But let’s look at his form. Two wins this year, though both came in team time trials. Two 5th places in smaller races on the GC, Trentino and Catalunya. A teammate riding better than him here at the Giro, which he eventually abandoned, citing illness. Certainly no need to take him out behind the barn just yet, but he hasn’t looked very good all year.
And ok, he may well be sick right now, having something similar to the condition that befell Ryder Hesjedal, but illness didn’t make him crash and lose time in the rain, nor dent his descending skills on every downhill after that. A sudden case of the Andy Schlecks?
Possibly. Either way, 2013 has been altogether a bit shoddy for El Wiggo, whereas his former teammate is sat in a very purple patch, smiling from ear to ear. One of them has demonstrated not only incredible power and a will to keep winning, but also a longevity that has to underlie any label that includesthe word ‘legend’.
The other, despite a Tour de France win and Olympic gold, realizes now perhaps that you are only ever as good as your last race. Now he and Sky find themselves in a tricky position. Wasn’t the Giro for Wiggo and the Tour for Froome?
If Wiggo does now turn full attention to the Tour and try to pull rank, it won’t only be his form we are decrying, but also his reputation.
Love Cavendish, more prickle than a hedgehog – but hey even those hedgerow hogs are loveable!
In regards to Wiggo, he is prone to just give up. Look at his performance in the Madison when he was paired with Cavendish in Beijing. Brad already had his gold and Cavendish was outspoken that he felt he just didn’t ride to his best capacity.
Then before that he was accused for doing the same when at Garmin Slipstream and not supporting there riders just before he moved to SKY.
Anyway to reinforce you thoughts here is mr David Millars thoughts on Cav and Wiggo.
“We [the Garmin team in 2009] made him. We basically rode him into that fourth place finish in the Tour de France. It was not a one-man show. It was a team effort. He wouldn’t have hit the top 10 if he’d been on any other team so that’s why I was so pissed off with him. He never once gave us the respect we deserved. Mark Cavendish understands the game – Brad doesn’t. He’s a natural-born leader, Cav, whereas Brad has no leadership skills. The way Cav is with his team-mates helps make him an incredible rider.”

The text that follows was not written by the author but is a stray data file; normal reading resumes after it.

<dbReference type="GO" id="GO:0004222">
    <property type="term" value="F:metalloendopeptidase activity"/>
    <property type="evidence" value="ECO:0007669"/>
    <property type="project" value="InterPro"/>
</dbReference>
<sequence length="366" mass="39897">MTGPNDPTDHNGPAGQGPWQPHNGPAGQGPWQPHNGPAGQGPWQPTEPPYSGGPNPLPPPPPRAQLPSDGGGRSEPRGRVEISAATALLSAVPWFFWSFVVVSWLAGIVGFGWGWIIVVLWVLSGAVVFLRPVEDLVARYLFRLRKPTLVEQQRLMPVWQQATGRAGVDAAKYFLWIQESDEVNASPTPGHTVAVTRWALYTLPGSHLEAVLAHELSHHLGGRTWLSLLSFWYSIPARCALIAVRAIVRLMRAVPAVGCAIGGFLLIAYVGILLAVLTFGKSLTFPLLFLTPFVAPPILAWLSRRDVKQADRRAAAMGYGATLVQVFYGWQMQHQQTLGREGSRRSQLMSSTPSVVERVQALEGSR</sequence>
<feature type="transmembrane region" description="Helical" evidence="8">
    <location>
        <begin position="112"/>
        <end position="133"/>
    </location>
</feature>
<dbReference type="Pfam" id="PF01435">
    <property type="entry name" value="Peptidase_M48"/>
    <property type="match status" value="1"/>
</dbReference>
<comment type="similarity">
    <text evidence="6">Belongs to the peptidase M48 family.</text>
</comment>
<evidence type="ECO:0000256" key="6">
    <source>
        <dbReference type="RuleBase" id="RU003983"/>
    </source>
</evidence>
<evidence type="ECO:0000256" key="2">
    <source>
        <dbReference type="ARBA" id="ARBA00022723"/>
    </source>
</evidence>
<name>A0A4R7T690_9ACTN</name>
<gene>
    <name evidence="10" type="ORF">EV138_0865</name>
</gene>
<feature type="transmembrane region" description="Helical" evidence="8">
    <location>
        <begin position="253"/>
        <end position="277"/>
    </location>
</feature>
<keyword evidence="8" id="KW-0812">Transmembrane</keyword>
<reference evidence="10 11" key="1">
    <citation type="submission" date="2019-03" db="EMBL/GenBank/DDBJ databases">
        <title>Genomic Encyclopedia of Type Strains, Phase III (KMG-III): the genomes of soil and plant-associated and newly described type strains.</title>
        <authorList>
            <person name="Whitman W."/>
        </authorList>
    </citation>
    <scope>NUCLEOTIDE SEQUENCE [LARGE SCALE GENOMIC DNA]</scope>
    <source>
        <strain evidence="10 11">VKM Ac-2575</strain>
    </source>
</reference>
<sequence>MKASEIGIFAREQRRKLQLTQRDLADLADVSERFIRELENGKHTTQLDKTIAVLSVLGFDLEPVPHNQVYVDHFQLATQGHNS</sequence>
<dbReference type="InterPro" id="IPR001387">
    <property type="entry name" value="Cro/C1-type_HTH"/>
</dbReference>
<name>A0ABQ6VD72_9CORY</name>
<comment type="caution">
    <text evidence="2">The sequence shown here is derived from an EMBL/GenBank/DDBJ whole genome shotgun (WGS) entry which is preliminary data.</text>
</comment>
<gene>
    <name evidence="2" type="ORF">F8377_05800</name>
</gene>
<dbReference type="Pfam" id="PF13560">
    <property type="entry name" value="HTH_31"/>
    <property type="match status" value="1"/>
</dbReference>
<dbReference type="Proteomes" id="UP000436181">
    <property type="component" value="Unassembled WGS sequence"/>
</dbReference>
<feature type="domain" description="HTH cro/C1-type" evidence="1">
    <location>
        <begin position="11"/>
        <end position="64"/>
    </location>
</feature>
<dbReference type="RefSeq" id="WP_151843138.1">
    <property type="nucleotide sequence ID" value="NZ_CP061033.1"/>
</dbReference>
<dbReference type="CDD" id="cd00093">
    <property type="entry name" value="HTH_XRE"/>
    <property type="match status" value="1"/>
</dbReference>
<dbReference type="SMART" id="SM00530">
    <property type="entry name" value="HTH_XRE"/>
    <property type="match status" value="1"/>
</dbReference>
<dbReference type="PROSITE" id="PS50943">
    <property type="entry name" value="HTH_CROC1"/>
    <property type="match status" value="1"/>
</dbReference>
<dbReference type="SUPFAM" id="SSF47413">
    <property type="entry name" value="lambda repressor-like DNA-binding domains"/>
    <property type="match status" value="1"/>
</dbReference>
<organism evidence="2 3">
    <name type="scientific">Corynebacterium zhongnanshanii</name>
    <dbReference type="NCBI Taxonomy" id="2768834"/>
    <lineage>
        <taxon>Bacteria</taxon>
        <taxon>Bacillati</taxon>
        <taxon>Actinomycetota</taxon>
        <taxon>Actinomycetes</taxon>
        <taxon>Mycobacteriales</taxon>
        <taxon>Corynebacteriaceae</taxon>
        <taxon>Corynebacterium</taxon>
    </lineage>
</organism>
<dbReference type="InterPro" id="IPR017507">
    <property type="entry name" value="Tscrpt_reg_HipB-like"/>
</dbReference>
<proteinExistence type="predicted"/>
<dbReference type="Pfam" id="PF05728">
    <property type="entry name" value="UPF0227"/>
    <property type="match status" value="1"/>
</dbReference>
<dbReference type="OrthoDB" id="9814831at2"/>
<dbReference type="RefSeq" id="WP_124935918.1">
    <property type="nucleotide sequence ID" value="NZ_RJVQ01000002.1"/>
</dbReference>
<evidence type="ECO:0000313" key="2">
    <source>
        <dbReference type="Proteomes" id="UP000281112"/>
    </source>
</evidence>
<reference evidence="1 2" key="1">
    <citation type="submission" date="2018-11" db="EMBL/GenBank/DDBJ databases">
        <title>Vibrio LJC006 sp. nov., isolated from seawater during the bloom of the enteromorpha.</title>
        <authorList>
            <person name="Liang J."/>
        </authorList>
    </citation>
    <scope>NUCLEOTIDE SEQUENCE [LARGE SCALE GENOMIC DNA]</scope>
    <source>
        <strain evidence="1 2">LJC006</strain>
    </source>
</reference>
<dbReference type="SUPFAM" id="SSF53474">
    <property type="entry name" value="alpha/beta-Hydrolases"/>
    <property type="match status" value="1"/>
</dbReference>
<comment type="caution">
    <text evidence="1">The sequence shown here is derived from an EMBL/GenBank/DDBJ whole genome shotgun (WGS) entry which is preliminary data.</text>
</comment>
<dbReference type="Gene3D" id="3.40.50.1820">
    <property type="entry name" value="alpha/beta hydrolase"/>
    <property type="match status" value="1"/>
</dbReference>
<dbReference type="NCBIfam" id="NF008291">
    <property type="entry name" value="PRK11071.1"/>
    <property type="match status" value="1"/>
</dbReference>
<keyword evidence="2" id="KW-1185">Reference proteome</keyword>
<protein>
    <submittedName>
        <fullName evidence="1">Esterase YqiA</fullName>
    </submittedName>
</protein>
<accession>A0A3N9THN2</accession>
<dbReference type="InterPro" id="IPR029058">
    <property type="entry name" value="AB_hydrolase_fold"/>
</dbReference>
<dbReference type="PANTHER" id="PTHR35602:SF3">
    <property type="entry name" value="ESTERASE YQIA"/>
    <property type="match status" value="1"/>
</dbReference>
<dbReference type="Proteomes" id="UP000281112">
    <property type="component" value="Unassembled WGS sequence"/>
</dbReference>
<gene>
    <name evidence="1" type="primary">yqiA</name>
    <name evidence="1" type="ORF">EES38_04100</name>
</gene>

yup, i’d agree with most of that James, except for loving Cav…
I very much agree with your assessment. What defines Cavendish is the relentlessness of his victories. Every year he comes out and does the Biz. And as you say, that is required of anyone described as a ‘legend’. Even last year, when support at the Tour was negligible and veering towards insulting, he produced arguably his most impressive win: The Stage 18 finish in Brive.
The British public (and the lamentable Cycling coverage of mainstream media such as the BBC) have been led into road cycling via track success, principally at Olympic Games. Fair enough….afterall Cav and Wiggins began their careers there too. But it has meant that Olympic Gold is held in much higher esteem than in countries with a strong history of Pro Racing. The achievements of Cavendish are undervalued in the UK because they are simply not really understood. Whereas,in Europe I feel Cav is regarded as the superstar. He is inarguably the best at what he does….whereas Bradley is not.
I must admit I cannot warm to Bradley Wiggins. There is a smugness about him and a patronising way with words. (Describing Cavendish as ‘like his Little Brother for example.) I felt he had already lost the advantage in the Giro and after that the Sky Spin Machine hit overdrive with excuses. I just couldn’t see him giving Uran the kind of support he had expected from Uran earlier. If he now reneges on his deal with Froome at the Tour he will lose the respect of his team.